Strategic imperatives in retail, including the need to streamline operations and optimize marketing and merchandising, are causing many retailers to increase organizational agility by automating IT processes and developing and deploying software faster and more frequently. It’s no surprise, then, that leading retailers are increasingly adopting a DevOps approach to software development.
In its early years, Etsy took a traditional waterfall approach to software development. Developers took weeks to write code, then handed code off to operations for deployment; deploys were rolled back when there were problems; and so on. Since then, the company has fully automated development pipelines, implemented real-time performance measurement, and built a culture of collaboration between dev and ops. Today, Etsy uses third-party tools like Chef and Jenkins for configuration management and continuous integration, as well as a variety of internal tools to automate virtualizing machines, code testing, one-click deployment, performance monitoring and A/B testing, and recordkeeping. The result? 50 deploys per day.
WalmartLabs, Walmart’s digital technology unit—which works on e-commerce and mobile commerce, search, Big Data, and the company’s global technology platform—has embraced DevOps. To that end, in 2013 Walmart acquired OneOps, which develops automation tools for application deployment and operations monitoring. WalmartLabs also created hapi, a scalable open-source Node.js framework for web applications and services, which lets developers focus on writing reusable application logic rather than spending time building infrastructure.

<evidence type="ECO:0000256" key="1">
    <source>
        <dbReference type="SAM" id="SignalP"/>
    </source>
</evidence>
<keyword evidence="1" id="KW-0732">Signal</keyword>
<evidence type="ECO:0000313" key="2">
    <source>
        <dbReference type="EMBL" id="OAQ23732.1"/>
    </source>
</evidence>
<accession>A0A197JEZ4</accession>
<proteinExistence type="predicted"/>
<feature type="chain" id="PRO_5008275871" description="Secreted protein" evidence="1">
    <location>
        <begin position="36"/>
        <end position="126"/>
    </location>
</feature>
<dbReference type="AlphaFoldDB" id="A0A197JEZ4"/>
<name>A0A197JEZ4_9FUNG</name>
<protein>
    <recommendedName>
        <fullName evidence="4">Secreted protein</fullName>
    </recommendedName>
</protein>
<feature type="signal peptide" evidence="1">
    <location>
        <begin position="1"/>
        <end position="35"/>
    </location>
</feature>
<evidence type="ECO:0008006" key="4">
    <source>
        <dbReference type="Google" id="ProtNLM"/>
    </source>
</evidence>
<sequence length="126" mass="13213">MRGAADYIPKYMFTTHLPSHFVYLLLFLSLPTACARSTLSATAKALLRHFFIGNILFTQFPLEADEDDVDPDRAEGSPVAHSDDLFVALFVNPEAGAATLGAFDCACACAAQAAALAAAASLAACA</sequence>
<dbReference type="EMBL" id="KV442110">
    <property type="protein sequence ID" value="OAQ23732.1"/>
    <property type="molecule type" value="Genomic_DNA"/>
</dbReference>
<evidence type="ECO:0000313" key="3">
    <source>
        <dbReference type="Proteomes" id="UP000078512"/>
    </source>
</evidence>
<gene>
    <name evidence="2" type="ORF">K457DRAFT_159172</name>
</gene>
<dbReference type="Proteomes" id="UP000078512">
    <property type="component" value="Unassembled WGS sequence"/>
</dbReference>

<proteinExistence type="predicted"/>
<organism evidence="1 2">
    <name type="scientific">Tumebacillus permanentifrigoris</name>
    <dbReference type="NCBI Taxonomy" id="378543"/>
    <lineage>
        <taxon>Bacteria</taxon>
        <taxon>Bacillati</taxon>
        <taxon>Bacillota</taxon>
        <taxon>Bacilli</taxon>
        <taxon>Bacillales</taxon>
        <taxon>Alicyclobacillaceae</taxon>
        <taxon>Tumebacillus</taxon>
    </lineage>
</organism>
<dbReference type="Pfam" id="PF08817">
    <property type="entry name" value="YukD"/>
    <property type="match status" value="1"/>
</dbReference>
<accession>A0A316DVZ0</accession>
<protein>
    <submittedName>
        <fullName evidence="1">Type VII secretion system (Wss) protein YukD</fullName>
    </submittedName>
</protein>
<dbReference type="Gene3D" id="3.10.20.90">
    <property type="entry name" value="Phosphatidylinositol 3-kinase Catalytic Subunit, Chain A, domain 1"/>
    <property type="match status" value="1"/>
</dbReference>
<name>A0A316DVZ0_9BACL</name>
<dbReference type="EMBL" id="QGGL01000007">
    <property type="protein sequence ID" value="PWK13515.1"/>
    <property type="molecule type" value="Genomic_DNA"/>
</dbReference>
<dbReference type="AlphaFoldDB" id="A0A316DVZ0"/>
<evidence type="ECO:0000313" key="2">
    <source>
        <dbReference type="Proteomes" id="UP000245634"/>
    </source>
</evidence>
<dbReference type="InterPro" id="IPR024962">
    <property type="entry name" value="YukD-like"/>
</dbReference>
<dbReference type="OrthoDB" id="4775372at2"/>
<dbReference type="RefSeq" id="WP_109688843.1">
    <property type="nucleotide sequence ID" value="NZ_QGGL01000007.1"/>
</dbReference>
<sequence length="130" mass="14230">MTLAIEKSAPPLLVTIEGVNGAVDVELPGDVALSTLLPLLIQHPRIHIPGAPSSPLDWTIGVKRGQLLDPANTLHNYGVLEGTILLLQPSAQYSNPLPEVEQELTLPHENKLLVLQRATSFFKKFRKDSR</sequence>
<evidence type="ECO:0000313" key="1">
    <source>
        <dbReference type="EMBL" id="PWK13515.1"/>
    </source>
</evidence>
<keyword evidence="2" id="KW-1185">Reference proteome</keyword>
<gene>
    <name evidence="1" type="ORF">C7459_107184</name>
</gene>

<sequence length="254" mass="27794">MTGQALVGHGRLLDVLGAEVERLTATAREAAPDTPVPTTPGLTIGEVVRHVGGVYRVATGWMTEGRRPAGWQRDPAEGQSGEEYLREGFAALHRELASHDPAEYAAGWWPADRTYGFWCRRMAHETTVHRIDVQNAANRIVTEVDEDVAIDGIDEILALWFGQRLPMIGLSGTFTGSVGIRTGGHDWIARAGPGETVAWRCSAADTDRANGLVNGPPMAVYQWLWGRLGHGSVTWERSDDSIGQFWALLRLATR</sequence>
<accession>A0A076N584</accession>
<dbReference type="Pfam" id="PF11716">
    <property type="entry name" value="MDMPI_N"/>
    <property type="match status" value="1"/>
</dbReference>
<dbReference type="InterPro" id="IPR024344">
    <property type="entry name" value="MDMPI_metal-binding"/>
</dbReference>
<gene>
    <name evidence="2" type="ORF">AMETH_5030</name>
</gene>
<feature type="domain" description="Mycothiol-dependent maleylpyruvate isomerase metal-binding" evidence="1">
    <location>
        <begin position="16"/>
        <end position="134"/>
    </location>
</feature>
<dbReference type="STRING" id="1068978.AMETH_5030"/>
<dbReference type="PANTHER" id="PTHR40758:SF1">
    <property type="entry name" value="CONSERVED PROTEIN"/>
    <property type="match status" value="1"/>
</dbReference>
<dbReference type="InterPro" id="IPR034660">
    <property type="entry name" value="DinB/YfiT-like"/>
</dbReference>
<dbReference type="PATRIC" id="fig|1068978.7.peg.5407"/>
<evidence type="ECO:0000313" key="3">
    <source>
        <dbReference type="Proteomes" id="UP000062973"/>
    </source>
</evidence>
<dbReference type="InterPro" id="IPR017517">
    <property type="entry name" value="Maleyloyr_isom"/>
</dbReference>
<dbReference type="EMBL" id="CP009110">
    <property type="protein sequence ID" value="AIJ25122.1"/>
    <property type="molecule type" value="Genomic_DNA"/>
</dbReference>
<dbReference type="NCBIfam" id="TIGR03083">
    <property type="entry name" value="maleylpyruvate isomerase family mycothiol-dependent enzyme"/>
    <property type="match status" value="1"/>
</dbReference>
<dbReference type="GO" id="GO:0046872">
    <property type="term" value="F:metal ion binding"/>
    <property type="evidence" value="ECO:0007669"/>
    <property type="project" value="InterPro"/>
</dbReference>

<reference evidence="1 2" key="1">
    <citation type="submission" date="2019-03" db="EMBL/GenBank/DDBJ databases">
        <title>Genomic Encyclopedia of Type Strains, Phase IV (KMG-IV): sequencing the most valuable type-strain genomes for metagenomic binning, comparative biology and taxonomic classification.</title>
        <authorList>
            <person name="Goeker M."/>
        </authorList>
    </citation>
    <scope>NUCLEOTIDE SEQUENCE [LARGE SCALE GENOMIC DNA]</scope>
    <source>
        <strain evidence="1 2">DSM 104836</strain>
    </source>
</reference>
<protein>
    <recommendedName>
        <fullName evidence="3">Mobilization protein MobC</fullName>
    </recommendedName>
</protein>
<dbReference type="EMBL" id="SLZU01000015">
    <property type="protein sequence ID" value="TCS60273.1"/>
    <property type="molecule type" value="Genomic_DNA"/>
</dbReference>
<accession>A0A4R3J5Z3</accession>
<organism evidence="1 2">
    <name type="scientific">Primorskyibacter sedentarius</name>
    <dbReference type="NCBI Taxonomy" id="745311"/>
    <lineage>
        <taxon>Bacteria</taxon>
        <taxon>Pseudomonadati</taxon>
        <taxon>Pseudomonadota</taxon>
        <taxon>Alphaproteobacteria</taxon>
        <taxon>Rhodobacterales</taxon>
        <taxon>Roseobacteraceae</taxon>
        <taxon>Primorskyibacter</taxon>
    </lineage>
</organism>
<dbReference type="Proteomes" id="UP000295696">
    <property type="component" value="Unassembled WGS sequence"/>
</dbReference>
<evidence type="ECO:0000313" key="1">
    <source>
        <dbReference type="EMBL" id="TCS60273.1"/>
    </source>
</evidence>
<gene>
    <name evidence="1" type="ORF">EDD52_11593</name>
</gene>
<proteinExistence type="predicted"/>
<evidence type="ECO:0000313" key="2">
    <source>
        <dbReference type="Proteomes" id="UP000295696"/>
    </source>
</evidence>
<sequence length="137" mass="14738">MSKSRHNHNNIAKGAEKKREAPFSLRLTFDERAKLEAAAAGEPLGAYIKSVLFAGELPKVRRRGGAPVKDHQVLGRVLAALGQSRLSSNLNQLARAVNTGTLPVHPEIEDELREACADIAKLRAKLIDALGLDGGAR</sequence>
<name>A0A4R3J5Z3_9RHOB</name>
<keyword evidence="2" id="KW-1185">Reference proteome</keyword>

At Target, bottom-up consensus is driving a shift to DevOps. Today the approach is part of products like Cartwheel, a mobile commerce application that offers customers in-store savings earned via Facebook. “[It] started out in small corners of development and infrastructure teams,” writes Dan Cundiff, a technical architect at Target, “and has since caught on like wildfire.” Now Target sponsors Minneapolis DevOpsDays meetups, and has hosted its own internal DevOpsDays, which even included developers from Nordstrom, a retail competitor.
In a recent pilot DevOps project, Nordstrom implemented a continuous delivery pipeline automating delivery of code changes to the staging environment. Today the DevOps approach is becoming more widespread in the organization. “We were able to automate a very heterogeneous infrastructure that included both legacy and new applications,” says Rob Cummings, a Nordstrom infrastructure engineer. “And we were able to open up some interesting career paths for our engineers. We have, for example, hardcore UNIX engineers now happily automating Windows infrastructure because they can do it through code.” As companies like Etsy, Walmart, Target, and Nordstrom have learned, DevOps empowers retailers to be more agile, more responsive to customers, and better able to drive growth in their bottom line. Retailers who want to stay in the game would be well advised to join them and get started with DevOps today.